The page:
It might seem curious that Australian rules football should develop as the dominant football code in a mining city in the far west of New South Wales, a state more known for the dominance of rugby league. Broken Hill was established as a mining town and many of the early settlers were from either the Victorian goldfields, or the copper mines of Moonta and Kadina in South Australia, both of which were areas being keen participants in the early development of Australian rules football. This link to states with an Australian rules football culture was further enhanced with the later flow of workers to and from the gold mining Kalgoorlie-Coolgardie axis in Western Australia.
Indeed, the city of Broken Hill to this day conducts itself in many ways as a city aligned to South Australia, using the same time zone (Australian Central Standard Time), being in the (08) Western/central area code, and its local television station, Central GTS/BKN, covers Broken Hill and parts of South Australia.
Football matches were first played in Broken Hill in 1885 and an informal competition was under way by 1888 between Broken Hill, Silverton, and Silver and Blues. The League was formed in 1890 as the Barrier Ranges Football Association (changing to its current name in 1928). Early years of the Association reflected the historical roots of its settlers and the two dominant clubs were known as the ‘Victorians’ and the ‘South Australians’. Other early clubs were Broken Hill, North Broken Hill, South Broken Hill and Hotham.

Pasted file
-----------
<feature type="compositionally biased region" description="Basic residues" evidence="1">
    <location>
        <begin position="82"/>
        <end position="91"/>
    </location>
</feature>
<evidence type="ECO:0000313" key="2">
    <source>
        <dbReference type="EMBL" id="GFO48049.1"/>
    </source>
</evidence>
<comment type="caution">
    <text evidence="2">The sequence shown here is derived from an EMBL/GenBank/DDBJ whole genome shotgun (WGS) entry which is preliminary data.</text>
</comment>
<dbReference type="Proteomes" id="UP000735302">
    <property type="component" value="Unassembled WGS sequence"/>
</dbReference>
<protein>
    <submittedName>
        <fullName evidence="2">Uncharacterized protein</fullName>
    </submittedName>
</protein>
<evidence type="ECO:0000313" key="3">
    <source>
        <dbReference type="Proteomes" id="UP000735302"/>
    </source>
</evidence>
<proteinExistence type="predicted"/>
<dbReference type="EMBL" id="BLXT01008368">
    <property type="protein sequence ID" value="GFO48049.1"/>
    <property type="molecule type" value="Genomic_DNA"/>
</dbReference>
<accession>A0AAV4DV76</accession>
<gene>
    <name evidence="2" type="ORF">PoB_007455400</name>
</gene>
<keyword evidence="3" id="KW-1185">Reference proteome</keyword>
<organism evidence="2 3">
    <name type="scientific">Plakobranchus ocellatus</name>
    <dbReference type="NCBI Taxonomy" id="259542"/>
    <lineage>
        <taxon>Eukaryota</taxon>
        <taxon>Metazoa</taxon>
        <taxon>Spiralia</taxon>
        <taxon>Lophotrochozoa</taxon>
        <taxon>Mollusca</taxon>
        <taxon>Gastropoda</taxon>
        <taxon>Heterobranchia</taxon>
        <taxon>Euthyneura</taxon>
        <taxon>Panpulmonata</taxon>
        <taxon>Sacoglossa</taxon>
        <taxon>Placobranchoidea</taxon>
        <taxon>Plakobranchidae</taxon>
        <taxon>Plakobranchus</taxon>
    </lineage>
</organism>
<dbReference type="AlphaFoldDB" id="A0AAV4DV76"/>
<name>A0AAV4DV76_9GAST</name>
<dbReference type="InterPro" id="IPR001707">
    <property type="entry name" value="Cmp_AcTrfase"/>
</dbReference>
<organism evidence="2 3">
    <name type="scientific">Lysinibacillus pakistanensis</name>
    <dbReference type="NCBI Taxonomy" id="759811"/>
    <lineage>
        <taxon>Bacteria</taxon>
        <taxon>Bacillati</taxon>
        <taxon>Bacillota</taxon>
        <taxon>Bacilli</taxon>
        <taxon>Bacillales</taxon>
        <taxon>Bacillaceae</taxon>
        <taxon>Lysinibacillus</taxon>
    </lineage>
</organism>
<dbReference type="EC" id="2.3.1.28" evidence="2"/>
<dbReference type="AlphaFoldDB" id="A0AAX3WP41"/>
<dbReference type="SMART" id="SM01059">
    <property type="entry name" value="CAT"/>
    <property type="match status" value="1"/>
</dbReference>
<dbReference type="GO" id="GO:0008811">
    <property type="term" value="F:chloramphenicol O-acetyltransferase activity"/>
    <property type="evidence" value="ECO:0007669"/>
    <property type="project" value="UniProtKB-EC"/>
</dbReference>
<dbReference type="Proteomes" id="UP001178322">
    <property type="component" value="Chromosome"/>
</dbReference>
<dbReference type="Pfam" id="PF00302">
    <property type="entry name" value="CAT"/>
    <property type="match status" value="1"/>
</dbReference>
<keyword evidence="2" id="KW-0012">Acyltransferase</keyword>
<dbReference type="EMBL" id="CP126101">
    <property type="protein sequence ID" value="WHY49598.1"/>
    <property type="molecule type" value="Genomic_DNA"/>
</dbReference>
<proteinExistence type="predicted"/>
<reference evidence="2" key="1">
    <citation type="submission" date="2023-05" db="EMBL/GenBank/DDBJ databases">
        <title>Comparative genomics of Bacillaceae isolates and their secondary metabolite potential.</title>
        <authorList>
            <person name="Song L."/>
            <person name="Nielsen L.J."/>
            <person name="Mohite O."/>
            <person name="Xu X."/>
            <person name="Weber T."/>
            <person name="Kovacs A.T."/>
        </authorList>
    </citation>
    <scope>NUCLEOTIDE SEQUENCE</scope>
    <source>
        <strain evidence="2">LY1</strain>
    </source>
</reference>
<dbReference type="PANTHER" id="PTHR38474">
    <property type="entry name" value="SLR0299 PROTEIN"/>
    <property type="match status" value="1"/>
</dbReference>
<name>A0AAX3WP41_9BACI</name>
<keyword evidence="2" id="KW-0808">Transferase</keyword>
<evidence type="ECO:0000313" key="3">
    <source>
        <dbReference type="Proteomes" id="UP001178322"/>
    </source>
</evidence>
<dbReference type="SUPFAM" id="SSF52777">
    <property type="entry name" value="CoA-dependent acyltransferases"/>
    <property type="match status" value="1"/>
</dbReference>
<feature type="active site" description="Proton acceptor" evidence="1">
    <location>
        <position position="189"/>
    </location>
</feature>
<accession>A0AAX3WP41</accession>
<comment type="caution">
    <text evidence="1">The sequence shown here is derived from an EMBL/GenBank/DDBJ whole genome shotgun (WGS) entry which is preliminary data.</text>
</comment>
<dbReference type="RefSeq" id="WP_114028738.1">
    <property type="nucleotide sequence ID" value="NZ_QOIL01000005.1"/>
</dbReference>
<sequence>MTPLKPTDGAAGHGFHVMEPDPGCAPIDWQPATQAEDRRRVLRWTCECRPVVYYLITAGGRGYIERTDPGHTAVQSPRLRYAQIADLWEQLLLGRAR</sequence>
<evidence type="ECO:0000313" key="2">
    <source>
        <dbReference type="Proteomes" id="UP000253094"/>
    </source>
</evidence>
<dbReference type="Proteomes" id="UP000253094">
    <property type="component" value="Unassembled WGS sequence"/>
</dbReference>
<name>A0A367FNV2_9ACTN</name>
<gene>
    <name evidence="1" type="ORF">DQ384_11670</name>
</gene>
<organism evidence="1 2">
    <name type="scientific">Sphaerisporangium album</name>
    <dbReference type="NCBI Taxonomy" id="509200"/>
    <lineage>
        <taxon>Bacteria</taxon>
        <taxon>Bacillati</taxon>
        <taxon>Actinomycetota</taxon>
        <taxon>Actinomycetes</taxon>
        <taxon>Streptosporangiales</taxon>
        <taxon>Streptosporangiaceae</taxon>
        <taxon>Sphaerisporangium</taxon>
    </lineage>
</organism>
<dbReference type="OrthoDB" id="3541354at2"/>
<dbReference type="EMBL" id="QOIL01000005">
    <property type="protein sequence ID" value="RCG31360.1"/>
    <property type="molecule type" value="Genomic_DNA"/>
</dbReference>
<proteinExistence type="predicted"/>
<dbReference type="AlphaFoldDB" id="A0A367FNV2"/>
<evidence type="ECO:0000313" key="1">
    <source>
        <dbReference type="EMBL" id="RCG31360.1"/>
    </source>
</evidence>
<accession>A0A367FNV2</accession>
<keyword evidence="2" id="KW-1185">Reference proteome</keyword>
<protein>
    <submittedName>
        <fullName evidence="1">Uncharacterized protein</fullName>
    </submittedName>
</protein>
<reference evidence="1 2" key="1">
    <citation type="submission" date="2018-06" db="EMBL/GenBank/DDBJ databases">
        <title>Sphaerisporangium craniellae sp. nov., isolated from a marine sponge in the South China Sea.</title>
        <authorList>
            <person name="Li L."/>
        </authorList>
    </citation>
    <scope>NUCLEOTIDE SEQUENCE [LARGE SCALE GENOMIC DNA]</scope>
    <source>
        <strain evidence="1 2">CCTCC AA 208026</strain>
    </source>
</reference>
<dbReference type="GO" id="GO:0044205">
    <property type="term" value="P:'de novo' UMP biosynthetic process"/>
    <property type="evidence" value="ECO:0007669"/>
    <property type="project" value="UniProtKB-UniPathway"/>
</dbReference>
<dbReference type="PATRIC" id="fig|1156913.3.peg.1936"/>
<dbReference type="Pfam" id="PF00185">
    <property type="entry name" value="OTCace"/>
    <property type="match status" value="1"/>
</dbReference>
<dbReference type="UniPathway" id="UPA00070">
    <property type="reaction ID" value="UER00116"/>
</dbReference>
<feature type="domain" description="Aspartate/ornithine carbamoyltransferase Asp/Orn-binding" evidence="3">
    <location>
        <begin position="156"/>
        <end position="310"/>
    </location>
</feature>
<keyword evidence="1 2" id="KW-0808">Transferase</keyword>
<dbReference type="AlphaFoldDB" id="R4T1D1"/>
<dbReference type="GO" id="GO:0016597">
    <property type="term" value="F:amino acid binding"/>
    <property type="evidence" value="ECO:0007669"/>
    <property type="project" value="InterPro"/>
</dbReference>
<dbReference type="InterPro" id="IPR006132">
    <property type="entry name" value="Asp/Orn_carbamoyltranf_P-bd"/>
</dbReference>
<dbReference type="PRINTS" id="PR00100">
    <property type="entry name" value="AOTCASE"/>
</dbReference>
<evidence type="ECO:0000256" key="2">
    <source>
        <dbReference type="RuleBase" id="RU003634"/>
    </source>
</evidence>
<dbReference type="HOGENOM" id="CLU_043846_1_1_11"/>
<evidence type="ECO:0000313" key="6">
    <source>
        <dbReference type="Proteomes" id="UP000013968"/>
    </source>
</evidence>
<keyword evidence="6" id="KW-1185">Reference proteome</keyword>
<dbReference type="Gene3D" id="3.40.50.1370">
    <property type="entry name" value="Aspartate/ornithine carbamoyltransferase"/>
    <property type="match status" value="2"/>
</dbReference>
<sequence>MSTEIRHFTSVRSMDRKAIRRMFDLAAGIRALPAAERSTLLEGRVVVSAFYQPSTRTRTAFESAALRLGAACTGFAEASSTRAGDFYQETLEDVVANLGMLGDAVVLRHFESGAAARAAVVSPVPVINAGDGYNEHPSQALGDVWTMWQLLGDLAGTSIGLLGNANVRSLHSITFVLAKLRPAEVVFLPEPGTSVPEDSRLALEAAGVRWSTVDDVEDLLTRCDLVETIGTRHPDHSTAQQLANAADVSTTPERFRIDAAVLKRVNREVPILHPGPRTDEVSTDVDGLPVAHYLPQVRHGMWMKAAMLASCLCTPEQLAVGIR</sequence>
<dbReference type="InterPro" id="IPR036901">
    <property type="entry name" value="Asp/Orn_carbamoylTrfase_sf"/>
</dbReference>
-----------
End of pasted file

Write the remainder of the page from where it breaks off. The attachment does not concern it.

In 1900 the League followed the trend of many other Leagues around the country at that time, and restructured along district lines. The four clubs that competed in the restructured competition are the same four clubs that make up the current competition, although South Broken Hill was then known as Alma.
The city’s close association with South Australia was reflected with many of the League’s stars finding success in the South Australian National Football League (SANFL) in the early 20th century. Prominent identities included North Broken Hill’s Dave Low, who went on to win the 1912 Magarey Medal with West Torrens Football Club, Jack Woollard, captain of Port Adelaide Football Club’s 1910 Championship of Australia-winning team, and Algy Millhouse, who captain-coached Norwood Football Club in 1914. The 1922 Magarey Medallist Robert Barnes and Bruce McGregor, who won Medals in 1926-7, were stars at West Adelaide Football Club. Leading goalkicker, Jack Owens, topped the SANFL’s goal kicking ladder on three occasions with Glenelg Football Club in the 1920s and 1930s.
The League itself was considered strong enough to compete with visiting teams from the SANFL, Victorian Football League (VFL) and West Australian Football League (WAFL), and was even invited to send delegates to the inaugural Australasian Football Conference in Melbourne, in November 1905.
In more recent times players from Broken Hill have managed to find their mark with the country’s premier league, the Australian Football League (AFL), including Fremantle’s Dean Solomon, Brent Staker of West Coast and Brisbane, Taylor Walker of Adelaide and Mitch Clisby of the Melbourne Football Club.